The goal of this group was to revamp the front lawns of two residents of the Westville Manor. The two residents were chosen based on a rubric created by the Apprentices in this group. They conducted a door-to-door survey, prior to selection of the two residents, to gather a pool of applicants. This group designed the layout of each lawn and then educated the residents on upkeep of their newly renovated lawn. Members of the signage group were in charge of creating permanent signs in the Westville Manor to showcase projects done by Solar Youth participants and the Westville Manor community, and also to prevent further vandalism. This group was able to receive a generous donation of three aluminum signs from American Sign Inc.

SIGNAGE


PARK CLEANUP/ RETAINING WALL

BOARDS

Since the inception of the KaBOOM! playground two years ago, the park area and playground has received considerable cosmetic and physical damage. This group focused on cleaning the area and piggybacked on a soil erosion lesson during the GJYD program, to build a retaining wall on the side of a hill near the Solar Youth office. This group was very receptive to the impact vacant, boarded houses can have on the overall aesthetics and morale of the community. This group painted almost half of the boarded houses in Westville Manor based on a color scheme they chose and then conducted a community survey to gauge the response from the community. The survey results were in support of the work done.

Jorell James and Royshon Ferguson shovel excess dirt from Charlease Carter’s front lawn

Norman Harrison and Eddie Kendricks, with assistance from the Solar Youth Executive Director Joanne Sciulli glue down bricks for the retaining wall.

Zakeiyah Moore and Martineesha Parker paint boards on the vacant houses yellow and orange.

Kids Teach! The summer culminated with the presentation of the Apprentices CSAPs at Kroon Hall on the campus of Yale University. Each group presented a PowerPoint on their projects to an audience comprised of members from the Board of Directors of Solar Youth, members from the Housing Authority of New Haven, Yale University community members, current and previous Solar Youth staff, and parents. The Apprentices received a lot of positive feedback and praise from all that they were able to accomplish.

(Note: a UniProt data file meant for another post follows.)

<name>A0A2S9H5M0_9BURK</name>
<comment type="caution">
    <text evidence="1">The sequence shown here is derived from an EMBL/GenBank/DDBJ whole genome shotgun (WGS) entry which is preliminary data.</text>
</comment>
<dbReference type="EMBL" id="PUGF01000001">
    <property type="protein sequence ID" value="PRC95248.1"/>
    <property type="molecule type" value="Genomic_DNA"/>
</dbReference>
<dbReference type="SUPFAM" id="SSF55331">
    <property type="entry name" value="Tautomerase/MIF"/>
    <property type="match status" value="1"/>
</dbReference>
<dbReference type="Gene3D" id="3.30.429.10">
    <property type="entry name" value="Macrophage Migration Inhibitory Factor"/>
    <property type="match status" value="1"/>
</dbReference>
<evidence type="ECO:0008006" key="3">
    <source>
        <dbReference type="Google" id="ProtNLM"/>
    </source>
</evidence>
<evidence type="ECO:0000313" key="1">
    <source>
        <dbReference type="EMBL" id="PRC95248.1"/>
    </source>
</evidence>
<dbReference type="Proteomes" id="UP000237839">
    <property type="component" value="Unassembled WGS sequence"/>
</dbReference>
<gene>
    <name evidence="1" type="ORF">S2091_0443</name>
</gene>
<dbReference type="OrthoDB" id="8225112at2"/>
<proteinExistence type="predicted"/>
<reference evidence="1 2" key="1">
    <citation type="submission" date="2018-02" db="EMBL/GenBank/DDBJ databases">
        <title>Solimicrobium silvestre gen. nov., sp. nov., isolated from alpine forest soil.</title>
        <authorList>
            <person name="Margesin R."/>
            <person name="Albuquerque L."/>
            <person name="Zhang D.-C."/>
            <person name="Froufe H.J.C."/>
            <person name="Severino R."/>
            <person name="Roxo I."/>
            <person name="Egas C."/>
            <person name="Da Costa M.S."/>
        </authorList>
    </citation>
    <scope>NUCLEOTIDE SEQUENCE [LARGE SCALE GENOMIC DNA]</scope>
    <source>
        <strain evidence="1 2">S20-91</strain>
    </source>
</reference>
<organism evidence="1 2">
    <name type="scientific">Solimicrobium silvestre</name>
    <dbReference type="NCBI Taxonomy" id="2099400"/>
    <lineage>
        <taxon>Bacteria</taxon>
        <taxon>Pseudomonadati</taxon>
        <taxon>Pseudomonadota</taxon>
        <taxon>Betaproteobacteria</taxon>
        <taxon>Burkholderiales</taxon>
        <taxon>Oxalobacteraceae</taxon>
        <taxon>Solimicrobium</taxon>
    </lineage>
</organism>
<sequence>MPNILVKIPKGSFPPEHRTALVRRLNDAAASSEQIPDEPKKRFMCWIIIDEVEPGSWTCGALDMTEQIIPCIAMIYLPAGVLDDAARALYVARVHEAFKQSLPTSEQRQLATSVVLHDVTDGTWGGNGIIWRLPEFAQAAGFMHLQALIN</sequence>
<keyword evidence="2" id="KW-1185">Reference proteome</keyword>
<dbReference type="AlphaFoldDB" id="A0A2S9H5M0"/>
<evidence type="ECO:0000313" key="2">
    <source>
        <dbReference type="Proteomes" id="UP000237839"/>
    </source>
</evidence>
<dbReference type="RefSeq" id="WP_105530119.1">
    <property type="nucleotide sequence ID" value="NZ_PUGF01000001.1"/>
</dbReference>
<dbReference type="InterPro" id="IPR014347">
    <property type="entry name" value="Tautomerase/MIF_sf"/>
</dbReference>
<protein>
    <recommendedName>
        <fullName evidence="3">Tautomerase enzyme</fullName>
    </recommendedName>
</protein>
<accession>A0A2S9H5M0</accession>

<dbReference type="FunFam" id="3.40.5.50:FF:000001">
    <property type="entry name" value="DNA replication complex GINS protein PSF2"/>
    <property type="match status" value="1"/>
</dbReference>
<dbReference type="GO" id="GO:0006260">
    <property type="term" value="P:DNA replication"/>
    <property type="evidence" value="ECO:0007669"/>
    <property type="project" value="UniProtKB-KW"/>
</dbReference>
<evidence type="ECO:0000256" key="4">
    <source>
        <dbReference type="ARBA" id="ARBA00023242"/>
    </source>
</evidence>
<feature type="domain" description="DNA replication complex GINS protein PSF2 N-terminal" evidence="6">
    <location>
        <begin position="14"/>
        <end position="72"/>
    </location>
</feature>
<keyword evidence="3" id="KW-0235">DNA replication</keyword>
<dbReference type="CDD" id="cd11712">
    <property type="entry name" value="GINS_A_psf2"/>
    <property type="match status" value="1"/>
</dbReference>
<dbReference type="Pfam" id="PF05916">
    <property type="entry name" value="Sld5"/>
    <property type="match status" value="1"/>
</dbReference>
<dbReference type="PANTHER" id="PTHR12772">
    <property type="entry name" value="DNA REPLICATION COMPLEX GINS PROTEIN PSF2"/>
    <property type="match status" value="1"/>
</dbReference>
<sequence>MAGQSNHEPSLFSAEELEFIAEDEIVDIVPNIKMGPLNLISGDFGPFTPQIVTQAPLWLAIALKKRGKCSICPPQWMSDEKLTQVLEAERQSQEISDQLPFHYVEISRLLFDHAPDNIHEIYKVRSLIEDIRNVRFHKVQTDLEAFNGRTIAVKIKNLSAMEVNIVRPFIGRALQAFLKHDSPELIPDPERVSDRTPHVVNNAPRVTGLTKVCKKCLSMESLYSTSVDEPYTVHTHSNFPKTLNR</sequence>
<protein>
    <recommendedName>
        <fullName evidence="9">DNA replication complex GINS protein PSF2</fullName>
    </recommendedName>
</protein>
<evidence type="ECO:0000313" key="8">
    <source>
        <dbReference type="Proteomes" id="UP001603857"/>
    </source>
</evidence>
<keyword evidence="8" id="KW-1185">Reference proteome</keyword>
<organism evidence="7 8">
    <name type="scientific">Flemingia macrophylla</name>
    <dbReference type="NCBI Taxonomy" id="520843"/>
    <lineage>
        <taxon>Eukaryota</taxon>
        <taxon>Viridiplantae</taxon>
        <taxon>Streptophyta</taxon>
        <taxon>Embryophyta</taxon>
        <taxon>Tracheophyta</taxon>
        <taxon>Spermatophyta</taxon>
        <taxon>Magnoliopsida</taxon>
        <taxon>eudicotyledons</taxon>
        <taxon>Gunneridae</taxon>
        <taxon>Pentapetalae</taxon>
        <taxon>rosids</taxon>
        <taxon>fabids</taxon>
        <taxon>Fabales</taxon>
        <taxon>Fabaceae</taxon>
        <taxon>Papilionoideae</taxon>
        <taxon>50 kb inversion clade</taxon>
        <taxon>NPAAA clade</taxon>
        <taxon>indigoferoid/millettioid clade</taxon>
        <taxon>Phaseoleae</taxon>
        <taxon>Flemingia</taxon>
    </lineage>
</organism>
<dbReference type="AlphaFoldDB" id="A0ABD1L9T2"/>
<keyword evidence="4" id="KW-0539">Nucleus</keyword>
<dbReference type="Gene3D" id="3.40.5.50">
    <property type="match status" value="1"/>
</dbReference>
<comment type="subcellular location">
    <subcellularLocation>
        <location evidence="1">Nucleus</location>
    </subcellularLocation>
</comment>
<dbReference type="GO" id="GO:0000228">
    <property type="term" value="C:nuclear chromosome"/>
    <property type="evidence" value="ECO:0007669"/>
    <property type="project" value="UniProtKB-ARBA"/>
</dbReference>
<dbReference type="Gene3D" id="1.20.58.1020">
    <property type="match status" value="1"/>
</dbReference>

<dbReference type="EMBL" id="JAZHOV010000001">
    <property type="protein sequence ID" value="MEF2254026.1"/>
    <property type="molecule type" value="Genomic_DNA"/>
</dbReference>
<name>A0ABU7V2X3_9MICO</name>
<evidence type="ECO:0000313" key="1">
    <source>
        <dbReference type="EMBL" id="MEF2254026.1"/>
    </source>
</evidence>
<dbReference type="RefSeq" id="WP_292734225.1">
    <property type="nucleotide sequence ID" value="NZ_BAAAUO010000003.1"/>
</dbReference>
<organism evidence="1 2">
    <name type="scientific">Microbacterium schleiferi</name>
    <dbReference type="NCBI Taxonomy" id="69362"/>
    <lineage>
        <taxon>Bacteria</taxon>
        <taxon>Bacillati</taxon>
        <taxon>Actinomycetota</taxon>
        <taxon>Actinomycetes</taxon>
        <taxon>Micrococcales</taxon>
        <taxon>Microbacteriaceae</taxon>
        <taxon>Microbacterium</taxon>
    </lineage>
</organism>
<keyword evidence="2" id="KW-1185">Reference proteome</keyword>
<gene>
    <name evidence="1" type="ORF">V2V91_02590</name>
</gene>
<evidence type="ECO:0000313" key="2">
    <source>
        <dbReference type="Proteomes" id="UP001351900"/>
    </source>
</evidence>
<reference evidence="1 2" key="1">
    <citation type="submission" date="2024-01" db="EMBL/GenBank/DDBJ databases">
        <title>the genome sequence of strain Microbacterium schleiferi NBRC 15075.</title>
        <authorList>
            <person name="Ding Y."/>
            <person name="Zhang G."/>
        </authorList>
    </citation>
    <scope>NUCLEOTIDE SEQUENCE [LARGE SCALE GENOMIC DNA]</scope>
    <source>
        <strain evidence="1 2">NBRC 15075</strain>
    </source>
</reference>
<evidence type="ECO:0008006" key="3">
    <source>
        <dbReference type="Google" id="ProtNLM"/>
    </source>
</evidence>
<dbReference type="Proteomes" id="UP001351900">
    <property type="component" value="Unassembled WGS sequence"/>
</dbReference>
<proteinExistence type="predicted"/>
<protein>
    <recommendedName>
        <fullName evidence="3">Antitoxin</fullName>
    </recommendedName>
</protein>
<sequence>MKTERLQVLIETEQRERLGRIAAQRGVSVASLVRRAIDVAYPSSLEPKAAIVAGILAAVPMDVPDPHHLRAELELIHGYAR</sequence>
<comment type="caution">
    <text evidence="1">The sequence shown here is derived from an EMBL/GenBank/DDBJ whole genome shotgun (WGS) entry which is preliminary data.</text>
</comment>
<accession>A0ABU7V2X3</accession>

Apprentices, in business casual attire, grab a bite to eat before they present at Kroon Hall.

Malaik Suggs and Tyquan Harrison, members of the Signage group, answer questions from the audience.

GJYD Apprentices give their undivided attention to their colleagues as they present on their CSAP.


III.

OUTCOMES

Solar Youth’s Evaluation Process Solar Youth measures its programs with a combination of evaluation tools, including Pre/Post surveys, Portfolios (evidence and examples of youth community service and public education work), Youth Feedback Forms, Family Feedback Forms, and Community Feedback Forms. The feedback forms are based on best-practice evaluation tools developed by the Search Institute. Our pre/post survey measures improvement of ecological literacy.

Feedback from Participating Youth and Parents CATEGORY

% OF PARTICIPATING YOUTH WHO AGREED

% OF PARENTS WHO AGREED

58%

72%

100%

N/A

92%

100%

100%

91%

92%

91%

83%

100%

92%

N/A

92%

N/A

100%

100%

N/A

73%

92%

100%

100%

100%

92%

91%

N/A

100%

75%

N/A

Youth Development Outcomes Empowerment  

Because of Solar Youth, the participant feels that the community values him. Because of Solar Youth, the participant feels that they play a positive role in the community.

Commitment to Learning  

Because of Solar Youth, participant is actively engaged in learning. Because of Solar Youth, participant is motivated to do well in school.

Positive Values   

Because of Solar Youth, participant places a high value on helping others. Because of Solar Youth, participant is more accountable for his/her actions. Because of Solar Youth, participant’s selfconfidence has improved.

Social Competencies       